• 49 percent of Americans support the Hyde Amendment, which bars federal funding of abortions, compared with 32 percent who oppose it, according to the Politico/Morning Consult survey.

Trump approval

According to FiveThirtyEight’s presidential approval tracker, 42.3 percent of Americans approve of the job Trump is doing as president, while 52.9 percent disapprove (a net approval rating of -10.6 points). At this time last week, 41.5 percent approved and 53.6 percent disapproved (for a net approval rating of -12.1 points). One month ago, Trump had an approval rating of 42.4 percent and a disapproval rating of 52.5 percent (for a net approval rating of -10.1 points).

Congressional generic ballot

According to FiveThirtyEight’s congressional generic ballot tracker — which returned this week! — about 46.1 percent of Americans would vote for a Democratic candidate for Congress, compared with 39.9 percent who would choose a Republican.

Check out the polls we’ve been collecting ahead of the 2020 elections, including all the Democratic primary polls.

Silver Bulletpoints: Iowans Seem To Like Warren And Buttigieg

We’re less than two weeks from the Democrats’ first debate in Miami on June 26 and 27. I’m looking forward to the occasion — not so much because I’m eager to hear Bill de Blasio trying to drop some too-clever-by-half insults on the front-runners, but because the debates should help us exit a doldrums phase of the Democratic primary in which not a lot has been happening.

Until then, we’re left with some pretty slim pickings for Silver Bulletpoints. So I want to focus this week’s edition around the recent Selzer & Co. poll of Iowa, which was conducted on behalf of CNN, the Des Moines Register and Mediacom. While I’m a little bit reluctant to give that much attention to a single poll, this is one of the only recent high-quality polls of Iowa — and Selzer & Co. is pretty much as good as pollsters can get.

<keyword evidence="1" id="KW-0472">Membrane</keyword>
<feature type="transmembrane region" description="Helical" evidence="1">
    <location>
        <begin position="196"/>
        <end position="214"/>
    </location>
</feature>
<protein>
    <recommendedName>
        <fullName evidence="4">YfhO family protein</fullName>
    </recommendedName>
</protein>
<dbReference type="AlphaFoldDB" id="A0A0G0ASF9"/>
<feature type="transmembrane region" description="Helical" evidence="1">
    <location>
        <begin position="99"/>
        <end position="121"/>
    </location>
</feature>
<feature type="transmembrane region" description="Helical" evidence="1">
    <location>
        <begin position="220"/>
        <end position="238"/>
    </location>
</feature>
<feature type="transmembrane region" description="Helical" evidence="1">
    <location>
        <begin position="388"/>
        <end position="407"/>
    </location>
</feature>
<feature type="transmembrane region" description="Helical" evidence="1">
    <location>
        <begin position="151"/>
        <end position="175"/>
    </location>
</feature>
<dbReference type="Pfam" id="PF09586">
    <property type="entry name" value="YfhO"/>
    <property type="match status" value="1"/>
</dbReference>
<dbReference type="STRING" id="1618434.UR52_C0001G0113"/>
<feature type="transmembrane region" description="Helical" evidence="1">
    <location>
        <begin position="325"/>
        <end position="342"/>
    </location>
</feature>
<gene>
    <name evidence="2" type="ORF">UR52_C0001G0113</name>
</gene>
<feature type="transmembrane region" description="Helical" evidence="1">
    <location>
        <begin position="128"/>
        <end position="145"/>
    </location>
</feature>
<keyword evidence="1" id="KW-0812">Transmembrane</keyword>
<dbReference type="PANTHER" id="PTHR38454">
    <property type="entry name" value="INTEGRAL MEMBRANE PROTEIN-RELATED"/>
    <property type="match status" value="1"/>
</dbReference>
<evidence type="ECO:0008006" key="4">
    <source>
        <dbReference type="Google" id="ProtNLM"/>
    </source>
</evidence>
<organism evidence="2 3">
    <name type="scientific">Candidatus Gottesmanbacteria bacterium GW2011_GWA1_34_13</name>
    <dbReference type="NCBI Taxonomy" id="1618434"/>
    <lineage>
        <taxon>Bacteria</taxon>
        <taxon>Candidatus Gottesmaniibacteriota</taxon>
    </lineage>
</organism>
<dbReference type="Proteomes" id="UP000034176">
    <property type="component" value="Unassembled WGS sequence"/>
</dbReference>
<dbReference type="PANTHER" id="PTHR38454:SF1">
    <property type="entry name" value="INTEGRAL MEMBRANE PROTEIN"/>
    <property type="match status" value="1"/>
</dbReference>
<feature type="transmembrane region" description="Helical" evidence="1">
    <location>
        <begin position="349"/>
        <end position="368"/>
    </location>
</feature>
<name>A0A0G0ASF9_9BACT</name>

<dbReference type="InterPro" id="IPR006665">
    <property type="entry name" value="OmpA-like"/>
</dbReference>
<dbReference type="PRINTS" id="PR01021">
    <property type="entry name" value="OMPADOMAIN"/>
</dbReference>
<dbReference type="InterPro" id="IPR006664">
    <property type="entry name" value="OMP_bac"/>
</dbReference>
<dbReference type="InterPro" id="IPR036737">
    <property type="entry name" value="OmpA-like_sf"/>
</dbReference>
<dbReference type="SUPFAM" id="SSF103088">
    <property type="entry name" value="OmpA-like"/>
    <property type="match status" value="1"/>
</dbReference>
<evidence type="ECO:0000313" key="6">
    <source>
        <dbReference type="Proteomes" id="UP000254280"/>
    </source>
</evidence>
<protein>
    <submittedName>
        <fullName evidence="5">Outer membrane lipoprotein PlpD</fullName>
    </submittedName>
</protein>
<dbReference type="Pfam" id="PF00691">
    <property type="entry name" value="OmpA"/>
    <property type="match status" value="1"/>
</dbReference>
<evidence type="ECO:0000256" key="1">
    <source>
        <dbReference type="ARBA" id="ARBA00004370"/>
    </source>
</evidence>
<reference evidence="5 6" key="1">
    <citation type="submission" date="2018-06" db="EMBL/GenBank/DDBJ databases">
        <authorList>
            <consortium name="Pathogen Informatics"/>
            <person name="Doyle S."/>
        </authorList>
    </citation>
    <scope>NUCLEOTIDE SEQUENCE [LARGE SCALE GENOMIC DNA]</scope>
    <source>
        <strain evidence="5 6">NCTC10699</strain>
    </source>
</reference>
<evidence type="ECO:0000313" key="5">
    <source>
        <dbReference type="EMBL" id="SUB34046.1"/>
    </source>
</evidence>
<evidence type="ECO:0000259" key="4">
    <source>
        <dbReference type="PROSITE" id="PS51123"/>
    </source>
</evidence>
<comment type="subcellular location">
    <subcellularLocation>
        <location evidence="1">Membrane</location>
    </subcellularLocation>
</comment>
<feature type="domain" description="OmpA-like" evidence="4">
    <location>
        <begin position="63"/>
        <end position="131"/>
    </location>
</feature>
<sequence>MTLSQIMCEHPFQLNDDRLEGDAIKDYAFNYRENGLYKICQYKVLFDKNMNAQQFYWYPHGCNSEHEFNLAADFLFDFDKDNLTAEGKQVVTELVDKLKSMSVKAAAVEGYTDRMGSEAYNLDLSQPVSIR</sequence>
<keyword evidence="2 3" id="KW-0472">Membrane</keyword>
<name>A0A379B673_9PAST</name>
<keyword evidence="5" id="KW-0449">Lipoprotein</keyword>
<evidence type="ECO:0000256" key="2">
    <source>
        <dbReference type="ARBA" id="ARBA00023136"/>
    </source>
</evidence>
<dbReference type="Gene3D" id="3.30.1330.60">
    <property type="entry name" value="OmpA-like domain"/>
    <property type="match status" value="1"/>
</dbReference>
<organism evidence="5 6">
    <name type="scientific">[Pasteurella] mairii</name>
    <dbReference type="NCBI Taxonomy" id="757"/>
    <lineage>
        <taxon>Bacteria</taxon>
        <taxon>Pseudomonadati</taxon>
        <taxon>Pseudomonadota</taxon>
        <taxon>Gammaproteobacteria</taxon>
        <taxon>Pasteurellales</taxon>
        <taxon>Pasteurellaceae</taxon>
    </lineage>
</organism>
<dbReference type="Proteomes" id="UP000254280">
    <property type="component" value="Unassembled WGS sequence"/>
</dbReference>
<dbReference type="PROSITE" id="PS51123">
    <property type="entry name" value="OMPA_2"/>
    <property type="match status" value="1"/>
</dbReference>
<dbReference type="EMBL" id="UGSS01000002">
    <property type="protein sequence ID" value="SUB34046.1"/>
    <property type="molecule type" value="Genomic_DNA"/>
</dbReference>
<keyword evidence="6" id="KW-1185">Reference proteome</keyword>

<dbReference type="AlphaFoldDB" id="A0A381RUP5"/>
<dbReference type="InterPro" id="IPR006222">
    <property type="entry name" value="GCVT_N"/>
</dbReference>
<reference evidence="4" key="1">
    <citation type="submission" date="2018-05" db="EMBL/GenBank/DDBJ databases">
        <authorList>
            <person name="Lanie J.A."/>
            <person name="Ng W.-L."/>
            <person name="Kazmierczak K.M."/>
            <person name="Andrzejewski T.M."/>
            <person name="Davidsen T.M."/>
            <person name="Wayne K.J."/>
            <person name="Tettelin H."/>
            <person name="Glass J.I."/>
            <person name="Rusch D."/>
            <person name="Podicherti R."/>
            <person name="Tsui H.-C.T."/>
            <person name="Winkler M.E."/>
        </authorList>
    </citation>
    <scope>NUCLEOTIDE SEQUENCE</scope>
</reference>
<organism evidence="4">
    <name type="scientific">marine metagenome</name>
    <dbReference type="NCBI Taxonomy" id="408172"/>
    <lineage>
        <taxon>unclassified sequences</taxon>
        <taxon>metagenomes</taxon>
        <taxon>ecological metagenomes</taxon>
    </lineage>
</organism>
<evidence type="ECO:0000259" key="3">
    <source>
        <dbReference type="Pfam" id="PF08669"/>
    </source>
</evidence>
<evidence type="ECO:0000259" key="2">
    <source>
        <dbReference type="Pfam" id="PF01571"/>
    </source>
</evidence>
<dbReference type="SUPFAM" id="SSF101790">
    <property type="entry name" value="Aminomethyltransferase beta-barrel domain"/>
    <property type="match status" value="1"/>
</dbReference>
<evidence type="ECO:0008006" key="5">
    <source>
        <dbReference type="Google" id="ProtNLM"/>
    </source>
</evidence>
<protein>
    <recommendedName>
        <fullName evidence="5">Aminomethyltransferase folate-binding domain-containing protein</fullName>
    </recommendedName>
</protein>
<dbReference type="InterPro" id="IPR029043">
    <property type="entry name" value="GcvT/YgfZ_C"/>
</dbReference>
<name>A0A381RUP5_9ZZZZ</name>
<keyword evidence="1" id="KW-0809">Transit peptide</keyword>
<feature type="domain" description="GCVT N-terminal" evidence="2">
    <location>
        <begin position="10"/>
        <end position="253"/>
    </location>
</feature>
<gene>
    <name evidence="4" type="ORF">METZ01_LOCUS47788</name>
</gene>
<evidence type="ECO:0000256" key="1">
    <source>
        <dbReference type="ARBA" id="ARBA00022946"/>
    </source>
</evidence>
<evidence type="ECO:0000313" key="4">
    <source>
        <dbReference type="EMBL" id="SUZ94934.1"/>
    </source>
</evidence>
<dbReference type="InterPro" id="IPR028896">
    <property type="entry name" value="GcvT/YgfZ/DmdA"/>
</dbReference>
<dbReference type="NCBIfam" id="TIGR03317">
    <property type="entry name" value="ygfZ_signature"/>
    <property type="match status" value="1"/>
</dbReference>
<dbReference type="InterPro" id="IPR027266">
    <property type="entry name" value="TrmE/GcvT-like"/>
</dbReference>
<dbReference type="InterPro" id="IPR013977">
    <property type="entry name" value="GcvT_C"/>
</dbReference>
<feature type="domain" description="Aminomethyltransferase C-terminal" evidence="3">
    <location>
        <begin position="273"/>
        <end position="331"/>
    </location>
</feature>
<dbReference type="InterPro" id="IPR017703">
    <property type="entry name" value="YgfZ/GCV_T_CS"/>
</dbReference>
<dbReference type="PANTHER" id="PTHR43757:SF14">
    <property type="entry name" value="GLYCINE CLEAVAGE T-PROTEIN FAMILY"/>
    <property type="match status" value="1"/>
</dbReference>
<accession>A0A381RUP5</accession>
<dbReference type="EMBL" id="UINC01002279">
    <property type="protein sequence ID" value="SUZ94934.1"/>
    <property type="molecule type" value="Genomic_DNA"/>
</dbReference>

Bulletpoint No. 1: Things are looking up in Iowa for Warren and Buttigieg

The Selzer poll shows a closer race in Iowa than what we’ve been seeing nationally, with Joe Biden on top with 24 percent of the vote, followed by essentially a three-way tie for second with Bernie Sanders at 16 percent, Elizabeth Warren at 15 percent and Pete Buttigieg at 14 percent. Kamala Harris is next at 7 percent, with no one else above 2 percent.

That’s already a pretty decent result for Warren and Buttigieg — but, in fact, the poll is a bit better than it looks for them on the surface. Selzer also asked voters for favorability ratings on each candidate; I translated those ratings to a 5-point scale in which 5 means “very favorable” and 1 means “very unfavorable,” throwing out voters who didn’t know enough about a candidate to formulate an opinion.